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Yahoo buy spawns e-commerce giant

One of the Middle East’s largest e-commerce companies has been created as a by-product of Yahoo’s acquisition of Maktoob, the region’s biggest internet portal.

While the US technology giant has bought the core Maktoob web portal, a number of businesses previously under the umbrella of the Maktoob Group have been spun off into a new company, to be managed by its co-founder, Samih Toukan.

“We will operate in a similar way to the old Maktoob group but the focus will be different, looking more at e-commerce, transactional businesses, things that nobody is doing enough of in the region,” Mr Toukan said.

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Bank investment chief testifies in fraud trial

The chief executive officer of investment banking at Dubai Islamic Bank told a court yesterday that two defendants in a US$501 million (Dh1.8 billion) fraud trial were the bank executives responsible for facilitating credit allowances for a company that defaulted on its loans.

Saad Zaman, 42, told the Dubai Criminal Court of First Instance that in 2007 he was informed that CCH, a Turkish company, had defaulted on its loan instalments.

He told the court the bank was owed $170m by the company. “We found out that CCH had not used the funds provided according to the investment agreements set between us,” he said.

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UAE-Qatar 'facing negative inflation'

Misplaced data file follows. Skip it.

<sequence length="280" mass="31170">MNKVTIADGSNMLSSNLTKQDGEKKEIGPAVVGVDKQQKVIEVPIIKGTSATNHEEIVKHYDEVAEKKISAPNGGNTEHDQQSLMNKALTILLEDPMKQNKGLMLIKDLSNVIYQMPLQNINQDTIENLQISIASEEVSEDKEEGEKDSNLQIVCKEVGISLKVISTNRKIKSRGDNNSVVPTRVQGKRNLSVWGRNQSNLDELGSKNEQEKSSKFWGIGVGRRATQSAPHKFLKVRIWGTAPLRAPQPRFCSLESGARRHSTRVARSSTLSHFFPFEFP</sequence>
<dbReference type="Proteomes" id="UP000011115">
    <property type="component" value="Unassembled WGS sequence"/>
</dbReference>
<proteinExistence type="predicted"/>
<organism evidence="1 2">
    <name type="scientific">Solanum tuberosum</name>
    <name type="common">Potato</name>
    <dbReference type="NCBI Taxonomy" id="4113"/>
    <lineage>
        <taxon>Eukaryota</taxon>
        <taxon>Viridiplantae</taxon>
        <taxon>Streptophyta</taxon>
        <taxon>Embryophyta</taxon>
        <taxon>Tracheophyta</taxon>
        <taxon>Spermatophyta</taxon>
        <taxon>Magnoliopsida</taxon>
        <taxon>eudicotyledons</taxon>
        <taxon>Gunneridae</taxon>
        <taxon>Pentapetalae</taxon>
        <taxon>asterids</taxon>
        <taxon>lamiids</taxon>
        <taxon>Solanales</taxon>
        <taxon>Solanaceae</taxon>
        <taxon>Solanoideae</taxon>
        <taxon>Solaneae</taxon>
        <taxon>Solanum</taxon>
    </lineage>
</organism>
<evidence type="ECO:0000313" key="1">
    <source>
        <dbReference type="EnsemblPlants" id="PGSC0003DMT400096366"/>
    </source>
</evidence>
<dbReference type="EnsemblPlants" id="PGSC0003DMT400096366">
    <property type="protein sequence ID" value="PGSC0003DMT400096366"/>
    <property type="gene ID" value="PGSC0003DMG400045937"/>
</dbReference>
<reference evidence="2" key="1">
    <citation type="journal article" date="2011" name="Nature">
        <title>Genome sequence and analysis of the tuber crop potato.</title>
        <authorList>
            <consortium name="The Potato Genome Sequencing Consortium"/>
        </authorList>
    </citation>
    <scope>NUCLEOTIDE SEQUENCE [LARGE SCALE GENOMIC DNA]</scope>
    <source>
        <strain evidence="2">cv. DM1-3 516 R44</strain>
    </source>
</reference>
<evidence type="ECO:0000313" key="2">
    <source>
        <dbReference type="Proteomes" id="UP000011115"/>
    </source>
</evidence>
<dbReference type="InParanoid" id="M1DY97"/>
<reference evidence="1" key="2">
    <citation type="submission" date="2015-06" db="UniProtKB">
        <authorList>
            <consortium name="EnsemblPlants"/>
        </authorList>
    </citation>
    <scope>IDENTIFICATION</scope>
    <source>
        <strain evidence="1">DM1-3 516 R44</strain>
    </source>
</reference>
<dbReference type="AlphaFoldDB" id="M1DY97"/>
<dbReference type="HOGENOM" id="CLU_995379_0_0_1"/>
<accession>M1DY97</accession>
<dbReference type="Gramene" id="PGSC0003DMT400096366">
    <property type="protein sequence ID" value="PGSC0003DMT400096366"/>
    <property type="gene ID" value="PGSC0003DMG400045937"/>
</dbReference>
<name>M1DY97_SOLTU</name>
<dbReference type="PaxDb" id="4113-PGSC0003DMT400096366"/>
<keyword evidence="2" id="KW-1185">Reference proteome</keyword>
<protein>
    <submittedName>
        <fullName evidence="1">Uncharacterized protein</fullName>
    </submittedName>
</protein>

Qatar and the UAE are likely to see negative inflation this year due to falling house prices, while inflation rates will slow sharply in Saudi Arabia and Kuwait, EFG-Hermes said in a note yesterday.

Inflationary pressures have dropped off rapidly across the oil-exporting region as crude prices fell from peaks of $147 a barrel in July last year and the dollar strengthened, easing import costs for states that peg their currencies to the US currency.

"The UAE and Qatar will see the greatest reversal in inflation trends," EFG-Hermes said in the research note.

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Oil and trade lure Berlusconi to Libyan talks

Libya is the biggest provider of crude oil to Italy by far and its sovereign wealth fund may yet prop up some large Italian companies, but Silvio Berlusconi is discovering - like Gordon Brown of the UK - that to deal with Muammer Gaddafi can be a double-edged sword.

When he flies to Tripoli on Sunday, the Italian prime minister will be the first western head of government to greet the Libyan leader since the homecoming of the convicted Lockerbie bomber which has sparked a furore in the US and the UK.

Oil and business ties are expected to top the agenda when Mr Berlusconi joins Colonel Gaddafi to celebrate the accord they forged a year ago under which Italy said it would pay $5bn (€3.5bn, £3bn) during 25 years as reparations for its colonial rule, which lasted from 1911 to 1943.